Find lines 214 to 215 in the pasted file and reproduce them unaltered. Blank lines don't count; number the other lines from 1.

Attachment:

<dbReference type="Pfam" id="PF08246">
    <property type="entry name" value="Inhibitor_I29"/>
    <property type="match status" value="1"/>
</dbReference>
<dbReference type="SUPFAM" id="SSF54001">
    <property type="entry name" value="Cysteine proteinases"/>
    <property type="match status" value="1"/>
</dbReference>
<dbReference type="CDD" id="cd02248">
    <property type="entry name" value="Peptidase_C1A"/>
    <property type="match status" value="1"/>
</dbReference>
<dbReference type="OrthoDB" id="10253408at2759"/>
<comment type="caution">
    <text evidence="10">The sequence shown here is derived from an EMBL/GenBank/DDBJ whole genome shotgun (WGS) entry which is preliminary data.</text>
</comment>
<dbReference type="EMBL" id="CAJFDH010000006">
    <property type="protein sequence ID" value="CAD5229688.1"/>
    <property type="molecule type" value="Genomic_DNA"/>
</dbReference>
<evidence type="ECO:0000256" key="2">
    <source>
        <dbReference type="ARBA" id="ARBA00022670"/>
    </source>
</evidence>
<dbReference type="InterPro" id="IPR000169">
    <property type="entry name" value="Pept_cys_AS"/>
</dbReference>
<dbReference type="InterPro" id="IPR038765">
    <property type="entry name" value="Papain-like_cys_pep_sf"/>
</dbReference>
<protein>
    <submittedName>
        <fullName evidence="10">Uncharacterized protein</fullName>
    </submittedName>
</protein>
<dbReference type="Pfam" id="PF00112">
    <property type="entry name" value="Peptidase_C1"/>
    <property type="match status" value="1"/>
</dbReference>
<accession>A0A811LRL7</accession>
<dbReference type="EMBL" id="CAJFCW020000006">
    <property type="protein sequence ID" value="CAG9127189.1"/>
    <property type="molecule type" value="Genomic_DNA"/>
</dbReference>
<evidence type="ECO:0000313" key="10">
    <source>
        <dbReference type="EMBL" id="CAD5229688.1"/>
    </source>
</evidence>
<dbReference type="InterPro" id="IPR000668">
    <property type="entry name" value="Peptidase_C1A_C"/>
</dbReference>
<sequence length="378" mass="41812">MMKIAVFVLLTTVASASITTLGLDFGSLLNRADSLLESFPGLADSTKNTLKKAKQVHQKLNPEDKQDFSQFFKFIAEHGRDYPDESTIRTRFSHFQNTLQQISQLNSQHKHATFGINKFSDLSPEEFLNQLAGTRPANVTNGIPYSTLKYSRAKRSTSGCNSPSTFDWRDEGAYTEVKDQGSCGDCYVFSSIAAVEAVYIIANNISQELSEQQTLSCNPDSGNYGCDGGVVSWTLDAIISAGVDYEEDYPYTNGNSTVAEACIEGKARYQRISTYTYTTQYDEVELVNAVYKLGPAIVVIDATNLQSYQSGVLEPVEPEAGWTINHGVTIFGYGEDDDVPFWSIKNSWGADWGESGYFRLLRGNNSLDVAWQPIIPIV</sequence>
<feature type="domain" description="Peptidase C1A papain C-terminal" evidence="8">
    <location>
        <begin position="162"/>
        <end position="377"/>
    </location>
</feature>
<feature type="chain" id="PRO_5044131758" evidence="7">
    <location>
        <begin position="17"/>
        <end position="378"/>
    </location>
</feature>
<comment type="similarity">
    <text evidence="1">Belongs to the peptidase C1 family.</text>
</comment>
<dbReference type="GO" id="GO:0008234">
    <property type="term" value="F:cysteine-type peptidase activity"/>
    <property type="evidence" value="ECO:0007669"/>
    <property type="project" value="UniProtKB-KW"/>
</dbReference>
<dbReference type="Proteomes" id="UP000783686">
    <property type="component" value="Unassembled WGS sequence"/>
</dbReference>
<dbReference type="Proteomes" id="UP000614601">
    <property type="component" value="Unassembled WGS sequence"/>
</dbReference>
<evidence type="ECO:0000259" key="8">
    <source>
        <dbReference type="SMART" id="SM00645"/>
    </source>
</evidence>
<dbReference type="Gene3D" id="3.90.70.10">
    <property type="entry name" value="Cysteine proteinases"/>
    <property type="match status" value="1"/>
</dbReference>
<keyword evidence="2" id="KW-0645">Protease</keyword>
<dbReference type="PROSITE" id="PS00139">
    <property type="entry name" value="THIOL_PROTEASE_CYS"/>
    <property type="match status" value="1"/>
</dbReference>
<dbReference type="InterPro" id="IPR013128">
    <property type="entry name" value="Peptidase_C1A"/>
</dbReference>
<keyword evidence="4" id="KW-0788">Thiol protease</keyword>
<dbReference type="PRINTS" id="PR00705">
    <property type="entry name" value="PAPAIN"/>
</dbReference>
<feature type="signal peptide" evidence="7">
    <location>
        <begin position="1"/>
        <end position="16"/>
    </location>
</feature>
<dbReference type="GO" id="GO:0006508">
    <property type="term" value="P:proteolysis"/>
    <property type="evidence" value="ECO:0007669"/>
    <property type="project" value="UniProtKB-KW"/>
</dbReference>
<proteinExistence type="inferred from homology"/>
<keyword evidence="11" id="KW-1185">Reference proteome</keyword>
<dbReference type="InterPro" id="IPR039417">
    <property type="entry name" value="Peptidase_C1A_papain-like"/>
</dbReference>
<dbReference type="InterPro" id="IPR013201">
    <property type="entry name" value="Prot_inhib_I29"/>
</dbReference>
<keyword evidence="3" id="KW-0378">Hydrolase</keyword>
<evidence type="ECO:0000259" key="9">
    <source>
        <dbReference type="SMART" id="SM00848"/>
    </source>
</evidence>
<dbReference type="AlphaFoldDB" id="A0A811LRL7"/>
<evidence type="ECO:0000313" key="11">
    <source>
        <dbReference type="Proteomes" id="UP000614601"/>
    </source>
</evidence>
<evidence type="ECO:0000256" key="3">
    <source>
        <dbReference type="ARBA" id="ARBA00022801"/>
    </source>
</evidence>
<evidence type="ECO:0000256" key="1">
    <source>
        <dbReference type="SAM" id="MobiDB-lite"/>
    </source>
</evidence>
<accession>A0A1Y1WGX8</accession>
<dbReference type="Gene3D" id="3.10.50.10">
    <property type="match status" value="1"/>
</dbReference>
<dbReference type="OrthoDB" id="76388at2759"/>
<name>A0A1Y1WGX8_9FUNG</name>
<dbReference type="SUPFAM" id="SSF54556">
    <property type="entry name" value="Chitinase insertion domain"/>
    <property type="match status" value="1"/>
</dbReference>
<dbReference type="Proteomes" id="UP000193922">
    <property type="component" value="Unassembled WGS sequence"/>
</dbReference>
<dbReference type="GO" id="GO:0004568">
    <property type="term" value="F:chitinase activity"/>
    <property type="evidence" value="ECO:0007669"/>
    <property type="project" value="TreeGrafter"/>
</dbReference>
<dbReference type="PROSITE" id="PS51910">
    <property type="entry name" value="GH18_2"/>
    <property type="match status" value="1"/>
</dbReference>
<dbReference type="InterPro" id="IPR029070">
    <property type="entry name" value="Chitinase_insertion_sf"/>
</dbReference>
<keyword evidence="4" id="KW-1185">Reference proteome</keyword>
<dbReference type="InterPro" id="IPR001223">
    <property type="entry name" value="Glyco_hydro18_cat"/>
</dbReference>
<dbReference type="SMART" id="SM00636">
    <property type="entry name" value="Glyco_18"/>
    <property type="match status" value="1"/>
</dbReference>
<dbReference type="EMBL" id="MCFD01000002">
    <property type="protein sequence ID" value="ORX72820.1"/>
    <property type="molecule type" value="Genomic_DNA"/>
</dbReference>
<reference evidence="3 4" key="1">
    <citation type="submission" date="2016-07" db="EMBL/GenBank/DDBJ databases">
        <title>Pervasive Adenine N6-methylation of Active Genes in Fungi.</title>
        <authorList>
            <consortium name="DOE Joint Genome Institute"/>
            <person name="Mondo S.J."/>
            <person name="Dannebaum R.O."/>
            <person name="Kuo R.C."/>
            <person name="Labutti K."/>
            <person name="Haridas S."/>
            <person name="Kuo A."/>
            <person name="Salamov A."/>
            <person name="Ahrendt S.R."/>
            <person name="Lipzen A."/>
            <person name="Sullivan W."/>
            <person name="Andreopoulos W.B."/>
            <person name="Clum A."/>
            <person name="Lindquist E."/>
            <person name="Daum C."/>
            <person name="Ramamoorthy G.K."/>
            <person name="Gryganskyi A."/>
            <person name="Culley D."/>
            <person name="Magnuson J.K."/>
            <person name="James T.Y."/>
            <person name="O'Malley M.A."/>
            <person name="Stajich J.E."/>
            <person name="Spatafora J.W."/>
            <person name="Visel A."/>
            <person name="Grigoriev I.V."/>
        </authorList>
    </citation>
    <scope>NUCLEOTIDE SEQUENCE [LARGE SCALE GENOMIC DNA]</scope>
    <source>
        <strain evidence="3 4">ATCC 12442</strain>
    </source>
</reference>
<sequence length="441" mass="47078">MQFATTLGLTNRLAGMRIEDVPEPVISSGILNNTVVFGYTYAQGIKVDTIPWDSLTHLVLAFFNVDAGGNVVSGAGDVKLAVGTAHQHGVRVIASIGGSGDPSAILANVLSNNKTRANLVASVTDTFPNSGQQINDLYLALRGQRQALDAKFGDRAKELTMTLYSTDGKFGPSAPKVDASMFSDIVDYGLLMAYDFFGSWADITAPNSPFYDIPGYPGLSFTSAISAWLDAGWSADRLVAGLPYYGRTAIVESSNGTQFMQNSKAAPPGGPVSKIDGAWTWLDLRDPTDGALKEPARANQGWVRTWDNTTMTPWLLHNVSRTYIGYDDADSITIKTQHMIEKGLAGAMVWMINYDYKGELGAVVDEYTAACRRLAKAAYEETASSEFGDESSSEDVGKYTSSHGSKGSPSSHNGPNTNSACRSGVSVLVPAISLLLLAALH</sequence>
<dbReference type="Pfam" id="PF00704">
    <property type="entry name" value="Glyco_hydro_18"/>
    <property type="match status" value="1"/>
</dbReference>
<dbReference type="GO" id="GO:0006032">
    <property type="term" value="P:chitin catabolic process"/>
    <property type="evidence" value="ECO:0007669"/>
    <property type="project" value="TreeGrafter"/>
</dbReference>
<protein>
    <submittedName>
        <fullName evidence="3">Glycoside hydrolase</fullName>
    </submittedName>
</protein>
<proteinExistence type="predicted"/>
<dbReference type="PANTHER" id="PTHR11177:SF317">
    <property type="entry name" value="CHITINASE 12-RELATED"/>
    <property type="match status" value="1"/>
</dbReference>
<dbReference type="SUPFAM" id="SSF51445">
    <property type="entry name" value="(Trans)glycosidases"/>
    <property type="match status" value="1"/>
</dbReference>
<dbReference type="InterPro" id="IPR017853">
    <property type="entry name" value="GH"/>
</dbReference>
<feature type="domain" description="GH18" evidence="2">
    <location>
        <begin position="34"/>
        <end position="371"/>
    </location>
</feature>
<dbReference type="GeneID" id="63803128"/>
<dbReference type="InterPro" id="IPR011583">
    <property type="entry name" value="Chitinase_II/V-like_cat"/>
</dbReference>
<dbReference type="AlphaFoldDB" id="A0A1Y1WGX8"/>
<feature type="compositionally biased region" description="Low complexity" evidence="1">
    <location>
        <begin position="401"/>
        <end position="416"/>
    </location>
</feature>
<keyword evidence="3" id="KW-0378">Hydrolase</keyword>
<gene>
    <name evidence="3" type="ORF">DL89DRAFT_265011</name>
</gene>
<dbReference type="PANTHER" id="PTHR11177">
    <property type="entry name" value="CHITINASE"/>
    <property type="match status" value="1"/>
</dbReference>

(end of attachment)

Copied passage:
    </source>
</reference>